Is it worth melting down silver coins

Melting silver - that's how it works

Check silver

Old pieces of silver, and especially old silver jewelry, are often more valuable than the material itself. Therefore, you shouldn't just melt down all of the silver you have. These can include valuable antique pieces that would make you big bucks if sold.

Melting furnace

There are also small furnaces for domestic use. However, the really cheap models are mostly from China or Hong Kong and you should at least check their safety. However, simple models are available from around 20 euros. Similar furnaces cost at least 60 euros in this country. So you have to decide for yourself whether this purchase is worthwhile.

Melting temperature

If you want to get yourself a small melting furnace, you should pay attention to the melting temperature that can be achieved with it. If you can only melt lead later, the furnace won't do you any good. Some devices only manage 500 degrees and are therefore not suitable for melting silver jewelry.
However, the melting point of silver is 961.78 degrees.

Melt silver step by step

  • Gas burner (€ 39.99 at Amazon *) / blowtorch (€ 27.90 at Amazon *)
  • Melting pot
  • Holder and handle
  • mold
  • Tin snips
  • Protective gloves
  • Eye protection

1. Crush silver

You should first chop up larger pieces with tin snips. This makes melting much easier, since a normal blowtorch has its problems anyway if you want to melt high-quality silver. The lower the silver content, the easier it is to melt. With 925 silver, however, you should definitely choose a sheltered, warm place for work.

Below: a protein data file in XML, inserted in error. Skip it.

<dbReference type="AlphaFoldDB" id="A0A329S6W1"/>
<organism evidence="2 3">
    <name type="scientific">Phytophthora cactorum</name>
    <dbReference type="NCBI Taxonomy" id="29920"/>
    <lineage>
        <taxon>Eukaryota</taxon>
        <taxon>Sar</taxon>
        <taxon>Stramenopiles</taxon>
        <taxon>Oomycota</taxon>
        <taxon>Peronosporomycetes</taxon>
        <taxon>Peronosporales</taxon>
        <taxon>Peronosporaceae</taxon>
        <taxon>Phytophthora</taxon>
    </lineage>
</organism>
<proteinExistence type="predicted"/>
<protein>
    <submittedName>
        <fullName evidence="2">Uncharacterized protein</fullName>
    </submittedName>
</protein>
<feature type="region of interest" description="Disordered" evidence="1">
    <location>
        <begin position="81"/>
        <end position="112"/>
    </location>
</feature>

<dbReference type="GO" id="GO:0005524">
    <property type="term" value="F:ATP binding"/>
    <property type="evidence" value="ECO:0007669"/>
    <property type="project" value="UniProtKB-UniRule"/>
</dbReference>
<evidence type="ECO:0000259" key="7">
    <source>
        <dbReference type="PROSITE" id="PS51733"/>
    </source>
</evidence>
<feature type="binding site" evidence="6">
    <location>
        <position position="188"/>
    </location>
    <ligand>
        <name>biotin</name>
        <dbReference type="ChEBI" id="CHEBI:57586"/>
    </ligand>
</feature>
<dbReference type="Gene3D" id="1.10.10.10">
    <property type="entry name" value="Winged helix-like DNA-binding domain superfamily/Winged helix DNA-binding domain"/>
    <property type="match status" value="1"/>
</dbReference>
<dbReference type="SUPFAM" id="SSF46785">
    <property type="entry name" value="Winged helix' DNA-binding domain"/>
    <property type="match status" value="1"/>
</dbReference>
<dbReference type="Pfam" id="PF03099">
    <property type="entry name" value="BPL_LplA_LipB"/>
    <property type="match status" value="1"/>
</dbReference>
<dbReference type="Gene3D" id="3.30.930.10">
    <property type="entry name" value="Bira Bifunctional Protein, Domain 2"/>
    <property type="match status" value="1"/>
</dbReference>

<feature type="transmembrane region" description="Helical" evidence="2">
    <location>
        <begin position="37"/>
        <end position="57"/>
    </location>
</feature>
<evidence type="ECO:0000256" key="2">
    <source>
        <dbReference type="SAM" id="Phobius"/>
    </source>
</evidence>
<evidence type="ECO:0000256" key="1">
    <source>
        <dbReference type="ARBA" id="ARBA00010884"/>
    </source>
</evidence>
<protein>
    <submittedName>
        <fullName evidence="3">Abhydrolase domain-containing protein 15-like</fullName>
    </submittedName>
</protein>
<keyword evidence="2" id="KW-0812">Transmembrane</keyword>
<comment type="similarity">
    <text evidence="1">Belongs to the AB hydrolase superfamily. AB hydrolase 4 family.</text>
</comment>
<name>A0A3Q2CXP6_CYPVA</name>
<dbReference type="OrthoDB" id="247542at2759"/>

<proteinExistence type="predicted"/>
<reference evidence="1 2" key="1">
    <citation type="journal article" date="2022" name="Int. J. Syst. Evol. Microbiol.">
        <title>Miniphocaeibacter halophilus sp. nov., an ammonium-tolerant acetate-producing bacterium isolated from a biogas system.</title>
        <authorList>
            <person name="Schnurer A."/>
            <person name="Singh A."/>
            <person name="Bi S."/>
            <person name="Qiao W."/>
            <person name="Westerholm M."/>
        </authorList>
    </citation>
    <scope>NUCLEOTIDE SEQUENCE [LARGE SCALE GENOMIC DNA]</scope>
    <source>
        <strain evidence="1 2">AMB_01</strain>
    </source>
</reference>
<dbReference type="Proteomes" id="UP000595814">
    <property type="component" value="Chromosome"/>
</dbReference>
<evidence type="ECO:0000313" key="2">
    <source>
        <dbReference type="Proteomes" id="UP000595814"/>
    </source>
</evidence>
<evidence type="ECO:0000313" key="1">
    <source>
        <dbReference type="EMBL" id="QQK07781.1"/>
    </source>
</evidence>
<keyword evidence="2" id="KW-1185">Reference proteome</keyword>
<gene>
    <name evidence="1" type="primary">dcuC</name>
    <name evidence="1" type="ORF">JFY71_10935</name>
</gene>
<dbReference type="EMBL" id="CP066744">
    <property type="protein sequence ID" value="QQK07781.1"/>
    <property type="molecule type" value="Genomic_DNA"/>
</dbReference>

2. Heat the crucible

Depending on the quality of your silver, it will take a while for the crucible to be hot enough to melt the silver. If you want to smelt silver more often, you can buy a special propane gas burner for goldsmiths.

3. Pour

In most cases, the silver should be poured out of the crucible again and poured into a useful form. To do this, you need an appropriate casting mold. Wait until the silver has really become sufficiently liquid. Only then do you pour the silver mass carefully and very slowly into the mold. If you have a large amount of silver, you should keep the flame on the casting mold so that the rest of the silver does not get stuck in the crucible.

If you do not trust yourself to melt the silver yourself, you can give it to a specialist. This is even possible online today, as there are numerous buyers on the Internet who either send you back exactly the silver you sent in in molten form or buy it up. However, your silver will lose a lot of its value in the process and in most cases it will not be a profitable business for you as a consumer - it is only worthwhile for the company.

* Affiliate link to Amazon

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